WWC review of this study

The Impact of the Student Support Services Program on the Retention of Students at Southeast Kentucky Community and Technical College.

Sundy, C. M. (2017). Mississippi State University.

  • Quasi-Experimental Design
     examining 
    250
     Students
    , grade
    PS

Reviewed: May 2021

At least one statistically significant positive finding
Meets WWC standards with reservations
Academic achievement outcomes—Statistically significant positive effects found
Outcome
measure
Comparison Period Sample Intervention
mean
Comparison
mean
Significant? Improvement
    index
Evidence
tier

Cumulative GPA

Student Support Services Program vs. Business as usual

0 Years

Full sample;
250 students

2.61

2.89

Yes

 
 
16


Evidence Tier rating based solely on this study. This intervention may achieve a higher tier when combined with the full body of evidence.

Characteristics of study sample as reported by study author.


  • Rural
    • B
    • A
    • C
    • D
    • E
    • F
    • G
    • I
    • H
    • J
    • K
    • L
    • P
    • M
    • N
    • O
    • Q
    • R
    • S
    • V
    • U
    • T
    • W
    • X
    • Z
    • Y
    • a
    • h
    • i
    • b
    • d
    • e
    • f
    • c
    • g
    • j
    • k
    • l
    • m
    • n
    • o
    • p
    • q
    • r
    • s
    • t
    • u
    • x
    • w
    • y

    Kentucky
  • Race
    Other or unknown
    100%

Setting

The study was conducted at the Southeast Kentucky Community & Technical College which is located in rural Appalachia and is a two-year institution. The college is the only public, open-door college in its region and has an annual enrollment of about 5,000. Since the rural Appalachia counties it serves has some of the highest poverty levels and lowest educational attainment levels, many of those enrolled are high-risk students, minorities, low-income and/or people with disabilities. Over 80% of those enrolled at the college are eligible to participate in the Academic Achievement Program.

Study sample

Race, ethnicity, and gender characteristics were not reported in the study. 85% and 70% of the intervention group and comparison group, respectively, were low-income. 90% and 83% of the intervention group and comparison group, respectively, were first-generation students.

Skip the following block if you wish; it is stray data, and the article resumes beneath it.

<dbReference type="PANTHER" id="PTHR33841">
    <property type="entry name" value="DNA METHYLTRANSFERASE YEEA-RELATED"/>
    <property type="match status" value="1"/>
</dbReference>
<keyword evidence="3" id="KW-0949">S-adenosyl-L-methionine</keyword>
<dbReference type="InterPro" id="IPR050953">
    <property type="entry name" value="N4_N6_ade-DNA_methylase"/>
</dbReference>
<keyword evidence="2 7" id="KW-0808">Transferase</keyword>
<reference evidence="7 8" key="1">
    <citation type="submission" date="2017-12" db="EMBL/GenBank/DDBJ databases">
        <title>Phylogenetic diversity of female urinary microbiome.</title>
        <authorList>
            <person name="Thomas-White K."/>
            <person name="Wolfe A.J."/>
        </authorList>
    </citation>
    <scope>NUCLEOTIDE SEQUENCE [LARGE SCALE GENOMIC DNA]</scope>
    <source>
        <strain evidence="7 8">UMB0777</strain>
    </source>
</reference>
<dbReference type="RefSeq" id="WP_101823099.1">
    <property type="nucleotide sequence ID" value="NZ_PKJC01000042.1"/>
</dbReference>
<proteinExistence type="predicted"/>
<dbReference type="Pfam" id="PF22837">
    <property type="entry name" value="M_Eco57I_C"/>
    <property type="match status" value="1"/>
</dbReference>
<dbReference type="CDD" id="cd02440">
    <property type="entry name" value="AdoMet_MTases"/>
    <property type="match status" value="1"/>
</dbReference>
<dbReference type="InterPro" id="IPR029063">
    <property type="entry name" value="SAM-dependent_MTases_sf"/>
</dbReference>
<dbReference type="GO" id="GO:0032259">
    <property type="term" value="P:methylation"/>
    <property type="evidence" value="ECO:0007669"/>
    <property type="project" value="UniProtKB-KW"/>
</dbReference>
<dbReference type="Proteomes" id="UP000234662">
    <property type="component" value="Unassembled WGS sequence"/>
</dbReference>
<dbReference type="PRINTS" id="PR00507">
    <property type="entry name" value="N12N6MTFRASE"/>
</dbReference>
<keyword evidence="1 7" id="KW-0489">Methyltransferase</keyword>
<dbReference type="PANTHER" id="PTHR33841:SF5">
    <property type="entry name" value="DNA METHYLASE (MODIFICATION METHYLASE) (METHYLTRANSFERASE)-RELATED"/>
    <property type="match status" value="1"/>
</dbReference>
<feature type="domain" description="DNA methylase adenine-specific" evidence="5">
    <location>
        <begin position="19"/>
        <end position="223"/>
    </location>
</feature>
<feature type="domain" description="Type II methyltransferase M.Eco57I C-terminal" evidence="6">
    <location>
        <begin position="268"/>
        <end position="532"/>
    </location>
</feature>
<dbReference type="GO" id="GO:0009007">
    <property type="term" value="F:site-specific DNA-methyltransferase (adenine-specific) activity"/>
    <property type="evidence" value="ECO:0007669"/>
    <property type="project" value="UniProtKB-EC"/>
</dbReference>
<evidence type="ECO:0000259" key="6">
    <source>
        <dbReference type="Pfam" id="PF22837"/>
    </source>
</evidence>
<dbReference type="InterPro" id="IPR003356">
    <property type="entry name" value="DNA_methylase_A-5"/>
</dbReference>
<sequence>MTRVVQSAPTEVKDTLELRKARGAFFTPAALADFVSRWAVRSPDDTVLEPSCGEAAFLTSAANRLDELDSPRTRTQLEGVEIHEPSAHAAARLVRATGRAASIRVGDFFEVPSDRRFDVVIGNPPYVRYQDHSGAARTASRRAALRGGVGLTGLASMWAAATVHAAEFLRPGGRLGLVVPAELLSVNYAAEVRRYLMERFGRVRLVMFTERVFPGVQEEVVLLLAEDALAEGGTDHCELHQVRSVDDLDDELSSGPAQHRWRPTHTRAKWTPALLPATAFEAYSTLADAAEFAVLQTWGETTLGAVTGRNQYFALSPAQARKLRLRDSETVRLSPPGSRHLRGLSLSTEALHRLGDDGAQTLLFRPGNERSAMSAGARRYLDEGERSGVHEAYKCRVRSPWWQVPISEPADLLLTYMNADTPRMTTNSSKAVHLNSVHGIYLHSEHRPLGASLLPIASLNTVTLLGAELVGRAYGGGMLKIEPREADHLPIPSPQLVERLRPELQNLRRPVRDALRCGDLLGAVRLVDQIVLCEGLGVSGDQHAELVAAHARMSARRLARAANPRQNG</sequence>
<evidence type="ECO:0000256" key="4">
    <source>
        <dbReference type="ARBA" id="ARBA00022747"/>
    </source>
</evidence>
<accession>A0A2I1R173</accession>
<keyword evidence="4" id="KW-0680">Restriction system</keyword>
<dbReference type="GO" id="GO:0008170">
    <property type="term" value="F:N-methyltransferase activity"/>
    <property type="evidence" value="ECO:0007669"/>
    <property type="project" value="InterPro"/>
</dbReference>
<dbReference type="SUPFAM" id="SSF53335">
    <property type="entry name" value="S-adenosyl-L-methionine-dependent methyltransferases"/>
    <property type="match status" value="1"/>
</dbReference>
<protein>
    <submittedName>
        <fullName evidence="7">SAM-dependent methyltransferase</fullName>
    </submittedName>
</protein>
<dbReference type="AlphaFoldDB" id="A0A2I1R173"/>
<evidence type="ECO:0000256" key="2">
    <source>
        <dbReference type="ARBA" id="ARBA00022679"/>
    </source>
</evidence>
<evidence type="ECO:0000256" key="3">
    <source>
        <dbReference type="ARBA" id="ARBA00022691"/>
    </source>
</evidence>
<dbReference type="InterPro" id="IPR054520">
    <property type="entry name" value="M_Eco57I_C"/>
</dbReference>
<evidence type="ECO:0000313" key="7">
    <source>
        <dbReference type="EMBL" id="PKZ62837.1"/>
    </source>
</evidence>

Intervention Group

The Academic Advantage Program first began in 1972 and serves 140 students who are low-income, first-generation or who have a disability every year. It offers services to engage students and help them stay enrolled. The program aims to increase college retention and graduation rates, transfer to four-year institutions, and foster a supportive institutional climate. Students in the study had access to services as long as they were enrolled. The program provided comprehensive academic and personal support through developmental classes and supplemental instruction, tutoring, mathematics and writing skills specialists, academic progress monitoring, career and educational planning, major and course selection through degree audits during individual advising sessions, transfer planning, campus visits to four-year colleges, workshops for academic and personal growth, informative newsletters, social events, and cultural enrichment activities.

Comparison Group

Students in the comparison condition had access to business as usual services, including the college's Academic Support Center.

Support for implementation

The program was funded through a Student Support Services grant.

 

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This download will include data files for study and findings review data and a data dictionary.

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